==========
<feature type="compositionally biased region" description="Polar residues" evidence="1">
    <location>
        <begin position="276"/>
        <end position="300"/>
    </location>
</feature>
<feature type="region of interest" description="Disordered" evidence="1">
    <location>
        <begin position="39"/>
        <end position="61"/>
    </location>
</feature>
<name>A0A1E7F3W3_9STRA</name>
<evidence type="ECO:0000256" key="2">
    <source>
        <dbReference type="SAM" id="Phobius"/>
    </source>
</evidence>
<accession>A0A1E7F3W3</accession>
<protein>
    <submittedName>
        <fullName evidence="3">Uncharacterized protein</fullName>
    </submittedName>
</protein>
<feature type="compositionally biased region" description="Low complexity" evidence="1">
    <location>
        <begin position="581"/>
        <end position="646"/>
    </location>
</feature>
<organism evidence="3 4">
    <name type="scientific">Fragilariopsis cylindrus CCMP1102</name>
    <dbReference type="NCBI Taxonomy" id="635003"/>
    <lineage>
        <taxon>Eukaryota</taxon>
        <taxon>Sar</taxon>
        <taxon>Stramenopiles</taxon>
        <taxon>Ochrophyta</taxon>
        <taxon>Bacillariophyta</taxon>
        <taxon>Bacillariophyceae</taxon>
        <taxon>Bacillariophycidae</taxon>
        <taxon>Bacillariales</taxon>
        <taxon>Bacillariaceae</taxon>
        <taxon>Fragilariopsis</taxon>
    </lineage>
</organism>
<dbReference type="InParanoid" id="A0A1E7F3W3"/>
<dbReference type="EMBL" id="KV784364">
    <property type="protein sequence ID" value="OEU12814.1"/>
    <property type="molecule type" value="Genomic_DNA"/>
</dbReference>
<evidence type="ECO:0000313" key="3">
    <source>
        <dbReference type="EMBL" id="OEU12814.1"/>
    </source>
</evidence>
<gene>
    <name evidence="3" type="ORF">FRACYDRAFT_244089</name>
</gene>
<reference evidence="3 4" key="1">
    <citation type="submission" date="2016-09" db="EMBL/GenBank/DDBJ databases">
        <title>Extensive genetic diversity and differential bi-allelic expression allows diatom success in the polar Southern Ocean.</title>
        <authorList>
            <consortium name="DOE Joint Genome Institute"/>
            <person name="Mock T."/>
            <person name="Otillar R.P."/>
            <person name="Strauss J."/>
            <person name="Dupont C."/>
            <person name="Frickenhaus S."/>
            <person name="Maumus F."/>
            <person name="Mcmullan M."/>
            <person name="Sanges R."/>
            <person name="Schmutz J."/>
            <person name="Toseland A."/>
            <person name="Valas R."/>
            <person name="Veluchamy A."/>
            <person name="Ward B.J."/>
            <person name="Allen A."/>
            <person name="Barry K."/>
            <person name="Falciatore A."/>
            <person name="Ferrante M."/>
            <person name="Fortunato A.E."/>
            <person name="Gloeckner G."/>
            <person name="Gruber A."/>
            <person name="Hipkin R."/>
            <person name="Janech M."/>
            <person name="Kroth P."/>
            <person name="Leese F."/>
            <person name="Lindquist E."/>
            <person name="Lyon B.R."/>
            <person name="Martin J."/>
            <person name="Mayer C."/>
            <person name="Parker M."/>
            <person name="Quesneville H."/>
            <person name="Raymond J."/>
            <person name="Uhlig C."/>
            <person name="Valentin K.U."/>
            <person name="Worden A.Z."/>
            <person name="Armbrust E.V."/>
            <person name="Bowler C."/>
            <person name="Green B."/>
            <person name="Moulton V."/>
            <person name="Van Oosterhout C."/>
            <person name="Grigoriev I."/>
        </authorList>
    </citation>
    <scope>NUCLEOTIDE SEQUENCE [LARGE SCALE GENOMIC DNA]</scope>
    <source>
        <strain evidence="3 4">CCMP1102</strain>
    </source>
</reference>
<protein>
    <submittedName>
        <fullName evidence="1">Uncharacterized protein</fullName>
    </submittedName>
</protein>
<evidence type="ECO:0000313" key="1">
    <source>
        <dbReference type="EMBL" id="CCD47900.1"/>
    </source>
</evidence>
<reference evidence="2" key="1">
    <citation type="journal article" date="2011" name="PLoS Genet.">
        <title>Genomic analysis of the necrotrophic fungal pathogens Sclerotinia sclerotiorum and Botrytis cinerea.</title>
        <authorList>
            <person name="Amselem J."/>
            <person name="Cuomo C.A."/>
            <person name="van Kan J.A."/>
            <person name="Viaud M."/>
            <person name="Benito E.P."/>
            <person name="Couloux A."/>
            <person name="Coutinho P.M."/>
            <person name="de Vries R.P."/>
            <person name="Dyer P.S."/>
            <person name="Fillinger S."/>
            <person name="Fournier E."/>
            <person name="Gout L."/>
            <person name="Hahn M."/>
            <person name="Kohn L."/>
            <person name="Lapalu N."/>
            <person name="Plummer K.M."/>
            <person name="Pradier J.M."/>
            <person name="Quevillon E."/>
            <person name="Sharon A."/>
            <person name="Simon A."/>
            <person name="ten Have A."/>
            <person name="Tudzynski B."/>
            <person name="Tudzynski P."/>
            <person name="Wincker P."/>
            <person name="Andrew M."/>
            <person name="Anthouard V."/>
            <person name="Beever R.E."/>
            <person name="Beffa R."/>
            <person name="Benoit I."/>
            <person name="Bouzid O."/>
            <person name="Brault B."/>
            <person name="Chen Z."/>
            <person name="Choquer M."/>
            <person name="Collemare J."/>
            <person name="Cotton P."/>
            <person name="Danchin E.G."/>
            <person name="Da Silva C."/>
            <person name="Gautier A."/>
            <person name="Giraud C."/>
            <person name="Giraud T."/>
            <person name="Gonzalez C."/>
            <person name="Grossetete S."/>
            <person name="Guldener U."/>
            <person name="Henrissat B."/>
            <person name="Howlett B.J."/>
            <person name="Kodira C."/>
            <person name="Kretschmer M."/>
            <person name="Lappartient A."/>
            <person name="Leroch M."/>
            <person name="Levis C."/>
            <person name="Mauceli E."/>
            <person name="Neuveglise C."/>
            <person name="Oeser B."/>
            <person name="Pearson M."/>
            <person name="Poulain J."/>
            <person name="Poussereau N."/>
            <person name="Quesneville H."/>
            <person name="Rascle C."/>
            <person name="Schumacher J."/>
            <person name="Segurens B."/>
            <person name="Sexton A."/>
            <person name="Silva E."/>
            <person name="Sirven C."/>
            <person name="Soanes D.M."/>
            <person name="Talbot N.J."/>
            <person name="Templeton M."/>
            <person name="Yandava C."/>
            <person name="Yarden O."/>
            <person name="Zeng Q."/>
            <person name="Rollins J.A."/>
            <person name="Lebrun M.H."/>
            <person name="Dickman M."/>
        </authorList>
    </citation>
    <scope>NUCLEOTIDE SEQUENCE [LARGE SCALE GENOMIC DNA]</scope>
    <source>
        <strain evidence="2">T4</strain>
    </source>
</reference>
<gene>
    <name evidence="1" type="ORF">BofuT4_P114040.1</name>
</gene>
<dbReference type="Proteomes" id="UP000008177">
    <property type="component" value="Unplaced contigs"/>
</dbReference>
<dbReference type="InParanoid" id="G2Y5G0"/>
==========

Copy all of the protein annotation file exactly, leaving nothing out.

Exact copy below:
<feature type="compositionally biased region" description="Polar residues" evidence="1">
    <location>
        <begin position="276"/>
        <end position="300"/>
    </location>
</feature>
<feature type="region of interest" description="Disordered" evidence="1">
    <location>
        <begin position="39"/>
        <end position="61"/>
    </location>
</feature>
<name>A0A1E7F3W3_9STRA</name>
<evidence type="ECO:0000256" key="2">
    <source>
        <dbReference type="SAM" id="Phobius"/>
    </source>
</evidence>
<accession>A0A1E7F3W3</accession>
<protein>
    <submittedName>
        <fullName evidence="3">Uncharacterized protein</fullName>
    </submittedName>
</protein>
<feature type="compositionally biased region" description="Low complexity" evidence="1">
    <location>
        <begin position="581"/>
        <end position="646"/>
    </location>
</feature>
<organism evidence="3 4">
    <name type="scientific">Fragilariopsis cylindrus CCMP1102</name>
    <dbReference type="NCBI Taxonomy" id="635003"/>
    <lineage>
        <taxon>Eukaryota</taxon>
        <taxon>Sar</taxon>
        <taxon>Stramenopiles</taxon>
        <taxon>Ochrophyta</taxon>
        <taxon>Bacillariophyta</taxon>
        <taxon>Bacillariophyceae</taxon>
        <taxon>Bacillariophycidae</taxon>
        <taxon>Bacillariales</taxon>
        <taxon>Bacillariaceae</taxon>
        <taxon>Fragilariopsis</taxon>
    </lineage>
</organism>
<dbReference type="InParanoid" id="A0A1E7F3W3"/>
<dbReference type="EMBL" id="KV784364">
    <property type="protein sequence ID" value="OEU12814.1"/>
    <property type="molecule type" value="Genomic_DNA"/>
</dbReference>
<evidence type="ECO:0000313" key="3">
    <source>
        <dbReference type="EMBL" id="OEU12814.1"/>
    </source>
</evidence>
<gene>
    <name evidence="3" type="ORF">FRACYDRAFT_244089</name>
</gene>
<reference evidence="3 4" key="1">
    <citation type="submission" date="2016-09" db="EMBL/GenBank/DDBJ databases">
        <title>Extensive genetic diversity and differential bi-allelic expression allows diatom success in the polar Southern Ocean.</title>
        <authorList>
            <consortium name="DOE Joint Genome Institute"/>
            <person name="Mock T."/>
            <person name="Otillar R.P."/>
            <person name="Strauss J."/>
            <person name="Dupont C."/>
            <person name="Frickenhaus S."/>
            <person name="Maumus F."/>
            <person name="Mcmullan M."/>
            <person name="Sanges R."/>
            <person name="Schmutz J."/>
            <person name="Toseland A."/>
            <person name="Valas R."/>
            <person name="Veluchamy A."/>
            <person name="Ward B.J."/>
            <person name="Allen A."/>
            <person name="Barry K."/>
            <person name="Falciatore A."/>
            <person name="Ferrante M."/>
            <person name="Fortunato A.E."/>
            <person name="Gloeckner G."/>
            <person name="Gruber A."/>
            <person name="Hipkin R."/>
            <person name="Janech M."/>
            <person name="Kroth P."/>
            <person name="Leese F."/>
            <person name="Lindquist E."/>
            <person name="Lyon B.R."/>
            <person name="Martin J."/>
            <person name="Mayer C."/>
            <person name="Parker M."/>
            <person name="Quesneville H."/>
            <person name="Raymond J."/>
            <person name="Uhlig C."/>
            <person name="Valentin K.U."/>
            <person name="Worden A.Z."/>
            <person name="Armbrust E.V."/>
            <person name="Bowler C."/>
            <person name="Green B."/>
            <person name="Moulton V."/>
            <person name="Van Oosterhout C."/>
            <person name="Grigoriev I."/>
        </authorList>
    </citation>
    <scope>NUCLEOTIDE SEQUENCE [LARGE SCALE GENOMIC DNA]</scope>
    <source>
        <strain evidence="3 4">CCMP1102</strain>
    </source>
</reference>
<protein>
    <submittedName>
        <fullName evidence="1">Uncharacterized protein</fullName>
    </submittedName>
</protein>
<evidence type="ECO:0000313" key="1">
    <source>
        <dbReference type="EMBL" id="CCD47900.1"/>
    </source>
</evidence>
<reference evidence="2" key="1">
    <citation type="journal article" date="2011" name="PLoS Genet.">
        <title>Genomic analysis of the necrotrophic fungal pathogens Sclerotinia sclerotiorum and Botrytis cinerea.</title>
        <authorList>
            <person name="Amselem J."/>
            <person name="Cuomo C.A."/>
            <person name="van Kan J.A."/>
            <person name="Viaud M."/>
            <person name="Benito E.P."/>
            <person name="Couloux A."/>
            <person name="Coutinho P.M."/>
            <person name="de Vries R.P."/>
            <person name="Dyer P.S."/>
            <person name="Fillinger S."/>
            <person name="Fournier E."/>
            <person name="Gout L."/>
            <person name="Hahn M."/>
            <person name="Kohn L."/>
            <person name="Lapalu N."/>
            <person name="Plummer K.M."/>
            <person name="Pradier J.M."/>
            <person name="Quevillon E."/>
            <person name="Sharon A."/>
            <person name="Simon A."/>
            <person name="ten Have A."/>
            <person name="Tudzynski B."/>
            <person name="Tudzynski P."/>
            <person name="Wincker P."/>
            <person name="Andrew M."/>
            <person name="Anthouard V."/>
            <person name="Beever R.E."/>
            <person name="Beffa R."/>
            <person name="Benoit I."/>
            <person name="Bouzid O."/>
            <person name="Brault B."/>
            <person name="Chen Z."/>
            <person name="Choquer M."/>
            <person name="Collemare J."/>
            <person name="Cotton P."/>
            <person name="Danchin E.G."/>
            <person name="Da Silva C."/>
            <person name="Gautier A."/>
            <person name="Giraud C."/>
            <person name="Giraud T."/>
            <person name="Gonzalez C."/>
            <person name="Grossetete S."/>
            <person name="Guldener U."/>
            <person name="Henrissat B."/>
            <person name="Howlett B.J."/>
            <person name="Kodira C."/>
            <person name="Kretschmer M."/>
            <person name="Lappartient A."/>
            <person name="Leroch M."/>
            <person name="Levis C."/>
            <person name="Mauceli E."/>
            <person name="Neuveglise C."/>
            <person name="Oeser B."/>
            <person name="Pearson M."/>
            <person name="Poulain J."/>
            <person name="Poussereau N."/>
            <person name="Quesneville H."/>
            <person name="Rascle C."/>
            <person name="Schumacher J."/>
            <person name="Segurens B."/>
            <person name="Sexton A."/>
            <person name="Silva E."/>
            <person name="Sirven C."/>
            <person name="Soanes D.M."/>
            <person name="Talbot N.J."/>
            <person name="Templeton M."/>
            <person name="Yandava C."/>
            <person name="Yarden O."/>
            <person name="Zeng Q."/>
            <person name="Rollins J.A."/>
            <person name="Lebrun M.H."/>
            <person name="Dickman M."/>
        </authorList>
    </citation>
    <scope>NUCLEOTIDE SEQUENCE [LARGE SCALE GENOMIC DNA]</scope>
    <source>
        <strain evidence="2">T4</strain>
    </source>
</reference>
<gene>
    <name evidence="1" type="ORF">BofuT4_P114040.1</name>
</gene>
<dbReference type="Proteomes" id="UP000008177">
    <property type="component" value="Unplaced contigs"/>
</dbReference>
<dbReference type="InParanoid" id="G2Y5G0"/>